55. https://www.youtube.com/watch?v=kOM6gPbBzsg
  56. "Unionized Illinois day care providers no longer forced to pay $10 million to SEIU". Illinois Policy. 2014-07-31. Retrieved 2018-04-24.
  57. "Rigged: How Illinois' labor laws stack the deck against taxpayers". Illinois Policy. 2017-12-14. Retrieved 2018-04-24.
  58. "How Joe Ocol makes kings and queens in Englewood". Illinois Policy. 2017-05-08. Retrieved 2018-04-24.
  59. "Chicago Teachers Union Boots Chess Coach For Not Joining One-Day Strike". CBS Chicago. 2016-06-20. Retrieved 2018-04-24.
  60. "In need of a comeback story, Illinoisans give thanks to their champions". Illinois Policy. 2017-11-30. Retrieved 2018-04-24.
  61. Berlau, John (18 November 2014). "Declaration of Crowdfunding Independence" (PDF). OnPoint. Competitive Enterprise Institute (199). Retrieved 23 October 2015.
  62. Yeagle, Patrick (14 May 2014). "Crowdfunding for businesses". Illinois Times. Springfield. Retrieved 23 October 2015.
  63. Graham, Meg; Carpenter, John (29 July 2015). "Rauner signs equity crowdfunding bill into law". Chicago Tribune. Retrieved 23 October 2015.
  64. Coffey, Chris (20 August 2015). "Chicago's Ban on Food Carts Slashes City Jobs, Revenue: Study". NBC Chicago. Retrieved 23 October 2015.
  65. Selvam, Ashok (24 September 2015). "Initial Food Cart Regulation Approved by Chicago Aldermen". Chicago Eater. Retrieved 23 October 2015.
  66. Cox, Brian (August 8, 2012). "Food truck owners sue for right to sell in Evanston". Chicago Tribune. Retrieved 9 February 2015.
  67. MacMillan, Douglas (29 January 2015). "Uber Laws: A Primer on Ridesharing Regulations". Wall Street Journal. Retrieved 23 October 2015.
  68. McGurn, William (February 22, 2010). "Preaching Choice in Obama's Hometown". The Wall Street Journal. Retrieved March 5, 2014.
  69. Zorn, Eric (August 25, 2017). "That controversial cartoon was a misfire in more than one way". chicagotribune.com. Chicago Tribune. Retrieved 29 September 2017.
  70. DeSanctis, Alexandra (August 25, 2017). "Illinois Democrats Miss the Point, Again". National Review. National Review. Retrieved 29 September 2017.
  71. "Mayor Emanuel Blasts Illinois Policy Institute Cartoon As 'Racist'". CBS Chicago. August 16, 2017. Retrieved 29 September 2017.
  72. "The Week in Review: Another Rauner Staff Shake-Up". Chicago Tonight | WTTW. Retrieved 2018-04-24.
  73. 73.0 73.1 73.2 "Illinois development authority ends payments to official's side business following Institute investigation". Illinois Policy. 2018-09-17. Retrieved 2018-09-23.
  74. Schoenberg, Bernard (June 19, 2011). "Illinois Policy Institute's PAC connection draws questions". The State Journal-Register. Springfield, Illinois. Retrieved 13 February 2015.
  75. O'Connor, John (September 30, 2014). "Rauner giving veers left and right". St. Louis Post-Dispatch. St. Louis, Missouri: Associated Press. p. 2.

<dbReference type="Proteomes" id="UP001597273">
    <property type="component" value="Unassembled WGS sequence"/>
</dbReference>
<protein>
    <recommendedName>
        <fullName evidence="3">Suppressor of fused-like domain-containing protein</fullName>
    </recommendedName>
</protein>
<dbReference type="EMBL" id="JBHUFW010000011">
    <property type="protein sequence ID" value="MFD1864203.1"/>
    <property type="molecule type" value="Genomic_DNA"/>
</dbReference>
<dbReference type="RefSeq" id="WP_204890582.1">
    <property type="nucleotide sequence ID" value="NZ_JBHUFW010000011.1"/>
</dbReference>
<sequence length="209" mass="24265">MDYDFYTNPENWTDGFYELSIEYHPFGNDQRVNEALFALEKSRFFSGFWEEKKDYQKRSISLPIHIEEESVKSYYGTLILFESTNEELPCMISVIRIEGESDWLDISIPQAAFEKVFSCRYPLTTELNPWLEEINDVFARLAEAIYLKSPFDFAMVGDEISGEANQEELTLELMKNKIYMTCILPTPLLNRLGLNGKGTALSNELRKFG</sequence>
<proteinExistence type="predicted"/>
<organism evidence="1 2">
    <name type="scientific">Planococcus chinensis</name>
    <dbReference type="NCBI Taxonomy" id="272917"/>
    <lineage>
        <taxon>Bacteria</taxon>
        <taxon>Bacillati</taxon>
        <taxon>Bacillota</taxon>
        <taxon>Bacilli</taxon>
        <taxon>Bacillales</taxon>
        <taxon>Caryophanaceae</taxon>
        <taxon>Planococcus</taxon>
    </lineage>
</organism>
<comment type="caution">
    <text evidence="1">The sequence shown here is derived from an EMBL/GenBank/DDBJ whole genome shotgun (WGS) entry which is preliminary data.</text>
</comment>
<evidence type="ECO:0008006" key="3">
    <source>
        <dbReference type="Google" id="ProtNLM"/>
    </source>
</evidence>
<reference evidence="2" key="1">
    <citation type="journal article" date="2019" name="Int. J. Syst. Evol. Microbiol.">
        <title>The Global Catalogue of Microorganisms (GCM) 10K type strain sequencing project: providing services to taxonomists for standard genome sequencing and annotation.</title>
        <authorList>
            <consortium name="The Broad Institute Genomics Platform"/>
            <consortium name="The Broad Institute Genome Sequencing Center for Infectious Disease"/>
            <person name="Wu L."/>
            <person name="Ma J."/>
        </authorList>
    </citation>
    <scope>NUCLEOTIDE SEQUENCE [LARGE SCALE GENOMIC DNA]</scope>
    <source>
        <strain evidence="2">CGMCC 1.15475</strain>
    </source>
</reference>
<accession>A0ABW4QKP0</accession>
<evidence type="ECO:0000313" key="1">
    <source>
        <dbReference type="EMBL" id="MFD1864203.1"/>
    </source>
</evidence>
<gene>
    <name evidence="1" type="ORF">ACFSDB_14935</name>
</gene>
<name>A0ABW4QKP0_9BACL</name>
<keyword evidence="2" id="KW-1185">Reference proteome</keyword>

76. Schoenberg, Bernard (November 29, 2014). "Rauner foundation gave out more than $3 million in 2013". The State Journal-Register. Springfield, Illinois. Retrieved 9 February 2015.
  77. Schoenburg, Bernard (20 May 2015). "Bernard Schoenburg: Tom Lamont to help shape future of the Army". The State Journal Register. Springfield, Illinois. Retrieved 28 October 2015.
  78. Schoenburg, Bernard (12 May 2014). "Bernard Schoenburg: Rauner foundation gets extension for 2013 tax returns". The State Journal-Register. Springfield, Illinois. Retrieved 28 October 2015.
  79. "Congratulations to our 2013 Lisagor Winners!". Chicago Headline Club. Retrieved 9 October 2015.
  80. "Congratulations to our Lisagor Winners!". Chicago Headline Club. Retrieved 9 October 2015.
  81. http://prod.headlineclub.org/wp-content/uploads/2016/05/39th-Annual-Peter-Lisagor-award-winners.pdf
  82. "And the Peter Lisagor Award winners are…". Chicago Headline Club. 2017-05-13. Retrieved 2018-04-24.
  83. "Illinois Policy Action wins PR News award for its work protecting Illinois' fair, flat tax". 12 March 2015. Retrieved 9 October 2015.
  84. Sobeck, Jillian (March 18, 2015). "2015 DesignEngage Client Wins Big at PR News' Nonprofit PR Awards Program". Engage. Retrieved 9 October 2015.

External links[edit | edit source]

Others articles of the Topic Illinois : Gary M. Polland, Ewald Max Hoyer, Chicago White Sox, Charles G. Hall

Others articles of the Topic Libertarianism : Democratic Freedom Caucus, Libertarian Party of Massachusetts
Some use of "" in your query was not closed by a matching "".Some use of "" in your query was not closed by a matching "".

Coordinates: 41°52′47″N 87°37′58″W / 41.8798°N 87.6327°W / 41.8798; -87.6327

This article "Illinois Policy Institute" is from Wikipedia. The list of its authors can be seen in its historical and/or the page Edithistory:Illinois Policy Institute. Articles copied from Draft Namespace on Wikipedia could be seen on the Draft Namespace of Wikipedia and not main one.

Compte Twitter EverybodyWiki Follow us on https://twitter.com/EverybodyWiki !